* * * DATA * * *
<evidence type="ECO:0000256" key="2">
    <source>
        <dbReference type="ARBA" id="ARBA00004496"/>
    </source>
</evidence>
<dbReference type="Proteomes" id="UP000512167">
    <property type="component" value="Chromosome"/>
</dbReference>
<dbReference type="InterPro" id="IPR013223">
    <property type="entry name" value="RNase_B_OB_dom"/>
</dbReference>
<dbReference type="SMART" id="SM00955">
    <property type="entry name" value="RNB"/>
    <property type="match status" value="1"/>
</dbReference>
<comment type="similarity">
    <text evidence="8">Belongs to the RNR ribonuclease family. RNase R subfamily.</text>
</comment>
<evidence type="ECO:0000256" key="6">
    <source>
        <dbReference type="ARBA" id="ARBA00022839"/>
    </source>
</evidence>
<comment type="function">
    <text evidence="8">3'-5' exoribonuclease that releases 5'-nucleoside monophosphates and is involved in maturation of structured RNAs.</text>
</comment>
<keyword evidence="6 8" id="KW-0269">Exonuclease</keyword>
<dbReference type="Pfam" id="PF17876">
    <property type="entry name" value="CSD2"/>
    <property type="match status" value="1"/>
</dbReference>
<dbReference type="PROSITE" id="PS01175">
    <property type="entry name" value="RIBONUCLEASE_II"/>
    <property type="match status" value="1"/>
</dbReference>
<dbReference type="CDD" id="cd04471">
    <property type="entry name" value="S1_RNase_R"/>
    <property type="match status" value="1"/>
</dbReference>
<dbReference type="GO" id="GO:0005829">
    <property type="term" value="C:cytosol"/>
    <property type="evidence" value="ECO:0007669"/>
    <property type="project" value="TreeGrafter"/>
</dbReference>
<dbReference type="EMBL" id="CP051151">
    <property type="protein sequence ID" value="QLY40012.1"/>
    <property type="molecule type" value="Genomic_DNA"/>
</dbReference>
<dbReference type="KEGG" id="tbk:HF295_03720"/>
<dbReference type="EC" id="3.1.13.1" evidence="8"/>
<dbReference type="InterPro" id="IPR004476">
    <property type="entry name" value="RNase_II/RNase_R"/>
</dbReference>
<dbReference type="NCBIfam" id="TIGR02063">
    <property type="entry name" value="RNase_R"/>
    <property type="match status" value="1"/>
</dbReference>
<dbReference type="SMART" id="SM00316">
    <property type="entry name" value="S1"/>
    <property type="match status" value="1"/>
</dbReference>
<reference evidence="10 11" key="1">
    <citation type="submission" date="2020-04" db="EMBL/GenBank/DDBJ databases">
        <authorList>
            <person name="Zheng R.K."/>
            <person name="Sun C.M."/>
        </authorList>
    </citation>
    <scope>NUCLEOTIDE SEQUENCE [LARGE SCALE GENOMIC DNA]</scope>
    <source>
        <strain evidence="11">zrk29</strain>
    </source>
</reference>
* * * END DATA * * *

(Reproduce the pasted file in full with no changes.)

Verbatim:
<evidence type="ECO:0000256" key="2">
    <source>
        <dbReference type="ARBA" id="ARBA00004496"/>
    </source>
</evidence>
<dbReference type="Proteomes" id="UP000512167">
    <property type="component" value="Chromosome"/>
</dbReference>
<dbReference type="InterPro" id="IPR013223">
    <property type="entry name" value="RNase_B_OB_dom"/>
</dbReference>
<dbReference type="SMART" id="SM00955">
    <property type="entry name" value="RNB"/>
    <property type="match status" value="1"/>
</dbReference>
<comment type="similarity">
    <text evidence="8">Belongs to the RNR ribonuclease family. RNase R subfamily.</text>
</comment>
<evidence type="ECO:0000256" key="6">
    <source>
        <dbReference type="ARBA" id="ARBA00022839"/>
    </source>
</evidence>
<comment type="function">
    <text evidence="8">3'-5' exoribonuclease that releases 5'-nucleoside monophosphates and is involved in maturation of structured RNAs.</text>
</comment>
<keyword evidence="6 8" id="KW-0269">Exonuclease</keyword>
<dbReference type="Pfam" id="PF17876">
    <property type="entry name" value="CSD2"/>
    <property type="match status" value="1"/>
</dbReference>
<dbReference type="PROSITE" id="PS01175">
    <property type="entry name" value="RIBONUCLEASE_II"/>
    <property type="match status" value="1"/>
</dbReference>
<dbReference type="CDD" id="cd04471">
    <property type="entry name" value="S1_RNase_R"/>
    <property type="match status" value="1"/>
</dbReference>
<dbReference type="GO" id="GO:0005829">
    <property type="term" value="C:cytosol"/>
    <property type="evidence" value="ECO:0007669"/>
    <property type="project" value="TreeGrafter"/>
</dbReference>
<dbReference type="EMBL" id="CP051151">
    <property type="protein sequence ID" value="QLY40012.1"/>
    <property type="molecule type" value="Genomic_DNA"/>
</dbReference>
<dbReference type="KEGG" id="tbk:HF295_03720"/>
<dbReference type="EC" id="3.1.13.1" evidence="8"/>
<dbReference type="InterPro" id="IPR004476">
    <property type="entry name" value="RNase_II/RNase_R"/>
</dbReference>
<dbReference type="NCBIfam" id="TIGR02063">
    <property type="entry name" value="RNase_R"/>
    <property type="match status" value="1"/>
</dbReference>
<dbReference type="SMART" id="SM00316">
    <property type="entry name" value="S1"/>
    <property type="match status" value="1"/>
</dbReference>
<reference evidence="10 11" key="1">
    <citation type="submission" date="2020-04" db="EMBL/GenBank/DDBJ databases">
        <authorList>
            <person name="Zheng R.K."/>
            <person name="Sun C.M."/>
        </authorList>
    </citation>
    <scope>NUCLEOTIDE SEQUENCE [LARGE SCALE GENOMIC DNA]</scope>
    <source>
        <strain evidence="11">zrk29</strain>
    </source>
</reference>